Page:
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it should and i hope it does. that jerk needs to be slapped for calling him an issue... screw him for as much as you can. (sorry i don't like jerk men)

Jeana - posted on 02/20/2011

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My husband left in April of 2010. The same month I was told my son has Aspergers. My son is 9 and it seems the older he gets the worse the tamtrums get. He started receiving social security (ssi) in December. If you live in the U.S. they will help you.

Becky - posted on 02/18/2011

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We're in the state of Ohio. But, SSI is federal. It didn't take that long to get the SSI, however, SSD is different.

Kathygerst - posted on 02/17/2011

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THere are so many many resources for ASD children. I am in CA if any of you are in CA hit me up for any questions!!!

Kathygerst - posted on 02/17/2011

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What state are you in? The laws are different. The IDEA states that children can stay in school-life skills, living on their own, finding jobs, etc until they are 22 years of age. Child support stays in effect

Becky - posted on 02/17/2011

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The reason I mentioned your son getting SSI is because you may be able to get it sooner than child support. Also, if you apply for him to get SSI before the age of 21 or 22 (around there) you preserve his ability to qualify for SSD from his parents.

Linda - posted on 02/17/2011

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I am in a similar situation. My son is ASD but not able to work or attend college right now due to excessive anxiety. I go to court the end of this month for Child Support enforcement. His father must have "assumed" that because my son turned 18 last year and was scheduled to graduate, he could just stop paying. Whether your son is in college or not, he has a disability. If he is unable to work where he can make a SUSTAINABLE living.. IE: Make enough money to support himself, then he is entitled to continue child support. Just because he graduated HS doesnt mean Dad gets off the hook. CS can and often does continue through college with kids not on the spectrum. Why should you have to bear the burden alone? This money is for your son's upkeep, not for yours. His father helped make him, he needs to help support him no different than were he Down's syndrome. Just because you can't readily see it, doesnt mean it doesnt exist. I am going to pursue whatever support and funding my son is entitled to. I am not going to live forever and whatever I can set up for him will help to ensure his care. I dont want my child to EVER wind up in the streets. Please keep in mind that what you do, you do for him. And screw your ex. dont let him throw a promise that was coerced in your face. I am quite sure he made promises that he wasnt able to keep. And if he tries to threaten you in any way, shape or form... call the authorities. Do not put up with any of that junk.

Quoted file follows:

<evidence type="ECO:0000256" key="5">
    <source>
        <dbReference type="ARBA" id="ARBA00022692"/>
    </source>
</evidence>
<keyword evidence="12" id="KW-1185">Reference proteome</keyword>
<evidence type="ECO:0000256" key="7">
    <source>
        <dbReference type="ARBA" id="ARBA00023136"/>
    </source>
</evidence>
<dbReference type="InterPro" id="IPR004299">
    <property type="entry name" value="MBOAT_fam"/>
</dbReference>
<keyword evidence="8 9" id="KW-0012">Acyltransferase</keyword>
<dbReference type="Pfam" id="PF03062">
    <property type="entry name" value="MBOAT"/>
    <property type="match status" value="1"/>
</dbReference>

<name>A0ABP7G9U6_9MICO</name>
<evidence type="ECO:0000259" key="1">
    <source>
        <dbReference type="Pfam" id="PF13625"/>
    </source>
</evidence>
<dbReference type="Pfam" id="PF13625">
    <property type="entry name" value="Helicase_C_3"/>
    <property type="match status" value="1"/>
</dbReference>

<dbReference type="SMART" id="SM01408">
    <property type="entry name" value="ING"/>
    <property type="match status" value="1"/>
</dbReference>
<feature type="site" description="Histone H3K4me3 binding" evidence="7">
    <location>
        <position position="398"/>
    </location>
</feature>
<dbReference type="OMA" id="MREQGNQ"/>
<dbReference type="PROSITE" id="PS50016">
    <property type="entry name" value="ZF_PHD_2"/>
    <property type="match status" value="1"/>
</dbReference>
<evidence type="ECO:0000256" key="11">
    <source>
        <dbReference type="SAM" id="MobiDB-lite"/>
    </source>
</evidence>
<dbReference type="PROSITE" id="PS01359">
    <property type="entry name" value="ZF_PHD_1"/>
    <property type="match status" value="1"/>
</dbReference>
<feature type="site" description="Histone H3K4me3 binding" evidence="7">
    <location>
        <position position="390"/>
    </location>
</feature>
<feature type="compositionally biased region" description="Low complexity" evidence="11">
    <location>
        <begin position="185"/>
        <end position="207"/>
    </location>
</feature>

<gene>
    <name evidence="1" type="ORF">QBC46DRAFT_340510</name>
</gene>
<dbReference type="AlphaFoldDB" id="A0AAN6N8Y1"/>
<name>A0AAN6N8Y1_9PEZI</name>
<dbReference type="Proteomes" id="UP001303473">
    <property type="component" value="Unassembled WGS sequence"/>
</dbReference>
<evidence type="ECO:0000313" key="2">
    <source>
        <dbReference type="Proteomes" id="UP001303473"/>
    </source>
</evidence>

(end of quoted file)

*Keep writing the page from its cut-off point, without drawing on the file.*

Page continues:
Stephine - posted on 02/15/2011

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If your states allows for you to collect child support if your child is in college I would go for it. Your ex is just as responsible for him as you are.
As for a child with Asperger's going to college. My ex's nephew has asperger's and graduated from college as the validictorian. When you find the right profession for they can excel. So don't let anyone discourage you or your son from going though with his college plans

Daniella - posted on 02/15/2011

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presuming to know that every child with Asperger's is incapable of surviving in the real world is as backwards and defeatist as send all the disabled kids to the basement to learn basket weaving and then expecting them to contribute to society. If you DONT have high expectations for your kids, why not just go back to the 40's and hide them at home?

Tracy - posted on 02/15/2011

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It would help to know where you are located. I am in Ontario and I know that child support will continue here as long as the child is in school full time. I plan for my Aspergers daughter to attend university as well and hope that she will be able to hold down a job but it is not a certainty. She is only 7 so there is at this point I can only hope. Your son should definitely continue his education and your ex should continue to support him while he does. I hope that wherever it is that you live he will qualify for disability if he can not hold down a job after he graduates. I do not know how much disability amounts to but I do know that here in Ontario it is not a large amount.

Kat - posted on 02/15/2011

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I am so sorry you are going through this. My Aspie daughter is starting High School next year and I know she can make it through because of good teachers and counselors...but to say that just because an Aspie child can do well in school that they can survive and be successful in the "real world" is just plain dense.

I wish you and your son the best of luck.

Daniella - posted on 02/15/2011

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Parents CAN be compelled to support a child until they graduate from College and I can CERTAINLY imagine a child with aspergers at 18 being unable to support themselves with work but being able to continue towards a post secondary degree with the hope they WILL be able to enter employment. MANY college students live at home and need continued parent support! Not JUST students with disabilities! Why should she or her son have to give up on continued education because he needs continued parent support and cant work AND go to school or succeed in employment right now?? High School graduates earn a LOT less then college graduates. Why would you say her son shouldnt continue school?!

Kim - posted on 02/14/2011

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Situations change, and your son's father is just as responsible for taking care of your son's financial needs as you are, especially if he isn't involved in any other way. The laws are different in each state, and will depend on your divorce decree. Please do not let him strong arm you into doing something you believe is right for the benefit of your child.

Katherine - posted on 02/11/2011

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I would continue it. It doesn't matter how your ex feels frankly, he is not the one raising and taking care of your son.
He can file for SS, disability (in the states) I'm not sure how it works elsewhere.
But if you can sue your husband for more support I would do it.